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U.S. offers TSMC up to $6.6 billion for Arizona factories as Biden pushes for chip security

The funding, under the US CHIPS and Science Act, will support the Taiwanese semiconductor company’s three cutting-edge fabrication plants in Phoenix.
TSMC Arizona Hosts "First Tool-In" Ceremony
President Joe Biden speaking at a TSMC facility under construction in Phoenix in 2022.Caitlin O'Hara / Bloomberg via Getty Images
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TSMC’s Arizona subsidiary is set to receive up to $6.6 billion in U.S. government funding under a preliminary agreement announced by the Biden administration on Monday. 

The funding, under the U.S. CHIPS and Science Act, will support TSMC’s more than $65 billion investment in three cutting-edge fabrication plants in Phoenix, Arizona, according to the nonbinding agreement.

The Taiwanese multinational semiconductor company is also eligible for around $5 billion in proposed loans under the CHIPS Act.

Commerce Secretary Gina Raimondo said at a news briefing that the agreement was “huge,” adding that the partnership with TSMC will bring “the manufacturing of the world’s most advanced chips to American soil.”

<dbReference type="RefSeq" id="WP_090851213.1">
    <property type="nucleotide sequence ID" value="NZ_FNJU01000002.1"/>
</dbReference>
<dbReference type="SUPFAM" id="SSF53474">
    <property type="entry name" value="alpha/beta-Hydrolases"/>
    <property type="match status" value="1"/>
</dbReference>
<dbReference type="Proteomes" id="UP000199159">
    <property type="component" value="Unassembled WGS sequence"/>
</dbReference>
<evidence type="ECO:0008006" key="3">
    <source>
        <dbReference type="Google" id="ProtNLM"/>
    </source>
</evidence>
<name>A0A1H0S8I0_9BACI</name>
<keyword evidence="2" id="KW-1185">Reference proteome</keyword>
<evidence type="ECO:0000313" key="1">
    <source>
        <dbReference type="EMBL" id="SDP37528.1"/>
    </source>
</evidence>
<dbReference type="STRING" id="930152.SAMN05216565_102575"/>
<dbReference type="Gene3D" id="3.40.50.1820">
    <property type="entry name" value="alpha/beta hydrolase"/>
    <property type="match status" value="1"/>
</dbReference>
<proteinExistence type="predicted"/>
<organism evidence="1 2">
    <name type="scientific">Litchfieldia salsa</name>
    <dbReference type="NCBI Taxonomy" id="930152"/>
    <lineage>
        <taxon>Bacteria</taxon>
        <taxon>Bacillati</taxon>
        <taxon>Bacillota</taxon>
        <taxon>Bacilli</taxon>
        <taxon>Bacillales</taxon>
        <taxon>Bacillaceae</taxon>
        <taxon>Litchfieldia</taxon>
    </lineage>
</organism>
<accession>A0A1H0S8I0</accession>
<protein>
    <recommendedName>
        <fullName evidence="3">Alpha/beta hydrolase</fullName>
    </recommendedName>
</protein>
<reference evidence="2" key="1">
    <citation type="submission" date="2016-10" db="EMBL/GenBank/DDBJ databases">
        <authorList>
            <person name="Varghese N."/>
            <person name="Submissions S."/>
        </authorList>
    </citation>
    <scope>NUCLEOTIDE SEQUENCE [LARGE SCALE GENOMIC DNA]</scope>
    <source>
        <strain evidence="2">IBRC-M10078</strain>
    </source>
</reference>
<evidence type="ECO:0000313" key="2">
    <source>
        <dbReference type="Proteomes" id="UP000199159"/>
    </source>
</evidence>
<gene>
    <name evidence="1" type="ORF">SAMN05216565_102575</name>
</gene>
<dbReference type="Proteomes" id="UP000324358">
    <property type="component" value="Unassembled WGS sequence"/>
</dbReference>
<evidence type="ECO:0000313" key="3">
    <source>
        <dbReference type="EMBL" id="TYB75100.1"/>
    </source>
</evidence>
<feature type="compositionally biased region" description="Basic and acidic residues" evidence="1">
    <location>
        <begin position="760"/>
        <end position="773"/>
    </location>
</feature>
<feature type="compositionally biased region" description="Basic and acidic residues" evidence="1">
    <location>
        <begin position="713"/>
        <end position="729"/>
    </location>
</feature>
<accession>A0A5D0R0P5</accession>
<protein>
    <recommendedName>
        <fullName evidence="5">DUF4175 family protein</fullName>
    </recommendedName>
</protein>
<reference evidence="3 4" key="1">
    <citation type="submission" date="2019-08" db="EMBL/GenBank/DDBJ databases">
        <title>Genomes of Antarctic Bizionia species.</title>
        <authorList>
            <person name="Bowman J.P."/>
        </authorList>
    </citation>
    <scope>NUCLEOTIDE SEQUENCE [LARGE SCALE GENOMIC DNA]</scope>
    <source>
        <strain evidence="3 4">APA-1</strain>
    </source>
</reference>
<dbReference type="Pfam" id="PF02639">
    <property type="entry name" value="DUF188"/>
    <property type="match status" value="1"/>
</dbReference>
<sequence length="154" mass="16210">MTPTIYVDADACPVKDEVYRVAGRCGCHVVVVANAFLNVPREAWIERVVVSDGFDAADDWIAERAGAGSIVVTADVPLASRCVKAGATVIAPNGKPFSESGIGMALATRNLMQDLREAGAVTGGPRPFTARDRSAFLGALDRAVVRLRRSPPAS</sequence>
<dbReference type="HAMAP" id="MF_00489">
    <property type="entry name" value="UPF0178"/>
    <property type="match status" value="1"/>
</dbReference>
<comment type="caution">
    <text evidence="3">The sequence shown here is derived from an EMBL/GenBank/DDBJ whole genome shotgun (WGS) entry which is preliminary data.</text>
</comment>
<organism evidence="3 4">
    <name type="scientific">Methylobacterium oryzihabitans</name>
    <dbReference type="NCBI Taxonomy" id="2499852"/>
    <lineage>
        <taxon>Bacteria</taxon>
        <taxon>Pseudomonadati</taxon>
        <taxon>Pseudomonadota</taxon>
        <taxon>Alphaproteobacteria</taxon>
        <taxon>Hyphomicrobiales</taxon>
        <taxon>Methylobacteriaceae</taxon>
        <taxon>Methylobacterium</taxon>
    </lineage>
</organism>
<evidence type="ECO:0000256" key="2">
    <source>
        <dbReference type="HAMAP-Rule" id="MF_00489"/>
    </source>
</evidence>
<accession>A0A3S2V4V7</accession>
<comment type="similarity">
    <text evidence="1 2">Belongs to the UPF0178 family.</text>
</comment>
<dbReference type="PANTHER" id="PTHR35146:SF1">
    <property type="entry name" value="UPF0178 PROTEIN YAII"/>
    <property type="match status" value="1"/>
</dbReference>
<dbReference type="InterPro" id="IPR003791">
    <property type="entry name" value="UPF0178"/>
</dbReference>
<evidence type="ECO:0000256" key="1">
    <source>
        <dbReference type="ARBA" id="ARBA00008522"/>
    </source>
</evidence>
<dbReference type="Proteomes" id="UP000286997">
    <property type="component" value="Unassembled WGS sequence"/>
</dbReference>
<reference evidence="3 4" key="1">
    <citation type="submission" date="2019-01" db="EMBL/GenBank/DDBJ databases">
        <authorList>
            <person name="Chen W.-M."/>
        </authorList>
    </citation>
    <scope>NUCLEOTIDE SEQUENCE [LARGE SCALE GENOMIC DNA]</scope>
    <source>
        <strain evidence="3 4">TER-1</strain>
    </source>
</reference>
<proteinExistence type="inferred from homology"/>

According to Raimondo, the funds will include $50 million to train and develop local talent in Arizona, with TSMC Arizona having already created more than 25,000 jobs and attracted 14 semiconductor suppliers for the state. 

The CHIPS Act, passed in August 2022, is an almost $53 billion package aimed at building the U.S. domestic chip industry to boost the country’s economy and better compete with rivals such as China for national security purposes. 

TSMC Headquarters Ahead of Earnings Announcements
TSMC headquarters in Hsinchu, Taiwan.Mike Kai Chen / Bloomberg via Getty Images

The legislation provides billions in incentives for companies to produce chips in the U.S., on the condition that they do not expand certain semiconductor manufacturing operations in China and other countries deemed a national security risk.

On Monday, Raimondo lauded TSMC’s investment in Arizona, the largest such foreign investment in the state’s history, as evidence of strong chip leadership from the Biden administration and the U.S. Congress. 

TSMC is the global leader in semiconductor fabrication and makes the vast majority of the world’s leading-edge logic chips, used in emerging technologies such as artificial intelligence. Its Arizona factories are expected to provide chips to customers including Apple and AMD.

Other companies that have received funding under the CHIPS Act include GlobalFoundries, Microchip, BAE Systems, as well as Intel, which was awarded up to $8.5 billion in indirect funding and up to $11 billion in loans last month.